- Renton – 58 miles / 1 hour 50 minutes
- Everett – 96 miles / 2 hours 35 minutes
- Tacoma – 48 miles / 1 hour 45 minutes
- Portland – 186 miles / 3 hours 45 minutes
Parking At Spray Park Trail In Northwest Mt Rainier National Park
Parking is a loose term for what awaits you at the top of Mowich Lake road. For Spray Park Trail continue driving as far as you can until the road ends with a makeshift roundabout made of rocks.
Park as close as you can to this point, which is the walk-in campground and trailhead for Spray Park. Tolmie Peak Trail begins around 0.3 miles back down the road.
However, parking in the ‘lot’ where you will see cars parked either front or back first means you can walk around Mowich Lake to join the trail to Tolmie Peak.
Important: There is a vault toilet open for public use inside the Mowich Lake campground near Spray Park trailhead.
- Trail Distance: 6 – 8 miles roundtrip
- Type of Trail: Out and Back
- Trail Difficulty: Moderate
- Time Required: 3 – 5 hours
- Elevation Gain: 1700 ft
- Trailhead: Spray Park Trailhead Mowich Lake
Top Tips For The Hike
- Plan to arrive early to get a parking spot
- Follow your progress with offline maps on a top rated hiking app
- Weekends and holidays are going to be busy at Mowich Lake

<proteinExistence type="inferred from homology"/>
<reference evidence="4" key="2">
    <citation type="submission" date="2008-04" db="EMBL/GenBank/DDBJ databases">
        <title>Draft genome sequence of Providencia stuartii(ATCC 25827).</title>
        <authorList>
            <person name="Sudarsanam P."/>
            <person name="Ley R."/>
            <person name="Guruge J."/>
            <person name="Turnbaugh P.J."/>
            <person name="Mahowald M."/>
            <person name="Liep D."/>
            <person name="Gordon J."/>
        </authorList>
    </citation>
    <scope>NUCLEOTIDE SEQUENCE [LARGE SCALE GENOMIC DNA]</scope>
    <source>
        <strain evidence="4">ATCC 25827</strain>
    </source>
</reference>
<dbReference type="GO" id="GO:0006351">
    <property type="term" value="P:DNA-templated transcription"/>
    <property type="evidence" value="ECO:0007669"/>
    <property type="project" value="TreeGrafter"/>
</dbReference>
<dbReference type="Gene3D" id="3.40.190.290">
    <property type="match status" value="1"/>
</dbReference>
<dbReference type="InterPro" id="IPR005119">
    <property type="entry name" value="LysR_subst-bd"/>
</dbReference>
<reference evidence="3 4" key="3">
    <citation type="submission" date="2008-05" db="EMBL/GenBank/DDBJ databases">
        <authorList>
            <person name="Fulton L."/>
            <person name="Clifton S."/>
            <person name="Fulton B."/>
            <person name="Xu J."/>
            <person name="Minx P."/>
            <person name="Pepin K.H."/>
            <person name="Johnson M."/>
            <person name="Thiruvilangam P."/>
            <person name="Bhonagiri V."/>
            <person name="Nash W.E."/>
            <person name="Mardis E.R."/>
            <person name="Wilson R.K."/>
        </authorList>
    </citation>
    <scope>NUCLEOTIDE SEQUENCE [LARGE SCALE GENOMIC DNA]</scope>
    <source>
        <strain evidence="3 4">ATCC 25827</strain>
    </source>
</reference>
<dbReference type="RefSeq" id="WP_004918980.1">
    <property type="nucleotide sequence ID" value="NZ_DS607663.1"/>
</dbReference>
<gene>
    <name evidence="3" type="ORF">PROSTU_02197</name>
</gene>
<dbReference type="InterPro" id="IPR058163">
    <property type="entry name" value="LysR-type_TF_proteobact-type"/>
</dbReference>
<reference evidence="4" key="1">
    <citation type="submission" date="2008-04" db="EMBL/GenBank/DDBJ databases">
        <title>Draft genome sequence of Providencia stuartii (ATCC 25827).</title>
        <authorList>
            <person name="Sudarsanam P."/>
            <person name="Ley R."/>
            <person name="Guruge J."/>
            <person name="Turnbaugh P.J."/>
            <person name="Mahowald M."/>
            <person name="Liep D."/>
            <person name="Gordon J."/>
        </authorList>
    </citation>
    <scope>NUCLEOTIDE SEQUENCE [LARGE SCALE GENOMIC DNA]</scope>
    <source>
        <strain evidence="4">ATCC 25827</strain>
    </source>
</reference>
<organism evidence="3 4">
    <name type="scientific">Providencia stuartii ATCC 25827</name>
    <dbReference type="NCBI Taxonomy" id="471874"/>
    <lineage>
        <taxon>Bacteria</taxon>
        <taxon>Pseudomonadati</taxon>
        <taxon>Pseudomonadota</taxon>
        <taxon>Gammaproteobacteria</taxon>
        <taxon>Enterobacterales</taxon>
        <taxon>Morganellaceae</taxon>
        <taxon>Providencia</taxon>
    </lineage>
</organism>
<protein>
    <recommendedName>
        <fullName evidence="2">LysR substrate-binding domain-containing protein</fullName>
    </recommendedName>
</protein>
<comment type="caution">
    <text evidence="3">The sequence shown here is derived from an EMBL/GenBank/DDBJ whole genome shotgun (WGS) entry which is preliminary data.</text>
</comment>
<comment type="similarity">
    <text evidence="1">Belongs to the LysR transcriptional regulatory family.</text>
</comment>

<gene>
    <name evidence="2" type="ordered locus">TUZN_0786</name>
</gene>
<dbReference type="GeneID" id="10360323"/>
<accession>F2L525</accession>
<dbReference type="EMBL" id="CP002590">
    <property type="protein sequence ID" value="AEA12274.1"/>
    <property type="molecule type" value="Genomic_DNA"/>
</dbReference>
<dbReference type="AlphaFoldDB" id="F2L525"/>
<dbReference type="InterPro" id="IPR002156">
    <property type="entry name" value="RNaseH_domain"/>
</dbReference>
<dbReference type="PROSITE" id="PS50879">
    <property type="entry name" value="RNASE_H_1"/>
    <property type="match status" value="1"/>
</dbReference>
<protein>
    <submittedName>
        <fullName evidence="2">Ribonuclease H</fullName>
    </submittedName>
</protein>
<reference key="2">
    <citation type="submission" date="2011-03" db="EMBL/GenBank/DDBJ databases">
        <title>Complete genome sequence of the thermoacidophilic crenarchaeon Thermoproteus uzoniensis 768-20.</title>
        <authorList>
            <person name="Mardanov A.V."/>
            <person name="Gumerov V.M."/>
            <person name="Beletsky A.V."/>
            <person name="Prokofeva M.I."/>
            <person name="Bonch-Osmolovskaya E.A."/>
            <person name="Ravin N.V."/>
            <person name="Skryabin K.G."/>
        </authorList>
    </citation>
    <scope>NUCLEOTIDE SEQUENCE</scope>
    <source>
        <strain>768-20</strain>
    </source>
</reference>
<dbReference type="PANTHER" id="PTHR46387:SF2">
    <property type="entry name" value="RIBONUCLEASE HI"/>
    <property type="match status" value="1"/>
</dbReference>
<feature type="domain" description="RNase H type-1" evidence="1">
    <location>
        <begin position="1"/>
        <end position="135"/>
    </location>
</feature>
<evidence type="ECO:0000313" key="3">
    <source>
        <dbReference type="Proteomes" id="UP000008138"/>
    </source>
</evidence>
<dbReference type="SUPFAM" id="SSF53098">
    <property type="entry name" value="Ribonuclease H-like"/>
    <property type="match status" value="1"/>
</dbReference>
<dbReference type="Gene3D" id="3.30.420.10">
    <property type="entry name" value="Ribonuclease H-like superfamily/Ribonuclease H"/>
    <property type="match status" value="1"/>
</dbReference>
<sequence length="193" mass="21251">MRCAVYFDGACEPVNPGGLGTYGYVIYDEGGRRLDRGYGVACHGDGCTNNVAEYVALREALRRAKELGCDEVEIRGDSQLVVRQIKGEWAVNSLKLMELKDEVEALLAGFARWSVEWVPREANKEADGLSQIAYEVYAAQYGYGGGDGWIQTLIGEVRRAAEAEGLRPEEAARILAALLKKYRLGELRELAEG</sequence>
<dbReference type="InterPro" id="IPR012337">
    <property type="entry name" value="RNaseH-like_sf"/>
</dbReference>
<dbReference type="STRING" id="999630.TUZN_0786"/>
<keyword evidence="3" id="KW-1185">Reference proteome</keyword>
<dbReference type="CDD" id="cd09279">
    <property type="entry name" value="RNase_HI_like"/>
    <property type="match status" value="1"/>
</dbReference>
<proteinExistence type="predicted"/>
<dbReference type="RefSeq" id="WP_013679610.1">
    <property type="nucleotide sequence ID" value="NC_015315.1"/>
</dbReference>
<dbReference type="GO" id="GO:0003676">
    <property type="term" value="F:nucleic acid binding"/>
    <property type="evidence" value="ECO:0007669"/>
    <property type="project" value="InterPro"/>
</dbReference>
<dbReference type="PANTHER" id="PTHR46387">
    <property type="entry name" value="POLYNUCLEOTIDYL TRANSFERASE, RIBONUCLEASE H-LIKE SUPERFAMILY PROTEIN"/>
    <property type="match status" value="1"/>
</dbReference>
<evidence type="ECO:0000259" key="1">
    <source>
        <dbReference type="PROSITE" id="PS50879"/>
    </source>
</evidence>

- No technical hiking gear needed here
- But strong trail shoes or boots are better for uneven surfaces
- Spray Park Trail is NOT a dog friendly hike
- Bring plenty of water and snacks to enjoy at the waterfall
- Use restrooms at the campground before setting off
- Hike Tolmie Peak either before or after Spray Park
- You can swim in Mowich Lake after the hike
- Check recent comments about conditions from fellow hikers on All Trails
Spray Park Trail Walkthrough
We hiked Spray Park after the Tolmie Peak trail, which we think is what many visitors to Mowich Lake will also do. So, we will walk through the trail as though you begin around 11am and end around 3pm.
The key thing to know about hiking Spray Park is that you can decide when to turn around once you reach the meadows. There are a number of landmark points you can use as a turn around marker.
Let’s begin the hike to Spray Park!
Begin At Mowich Lake Campground
So, you’ve already hiked to Tolmie Peak fire lookout tower, now it’s time to hit the Spray Park trail. Grab a bite to eat before setting off, this is a minimum of 6 miles roundtrip.
Walk into Mowich Lake campground, be sure to use the only restrooms in the area and find the trailhead as pictured above.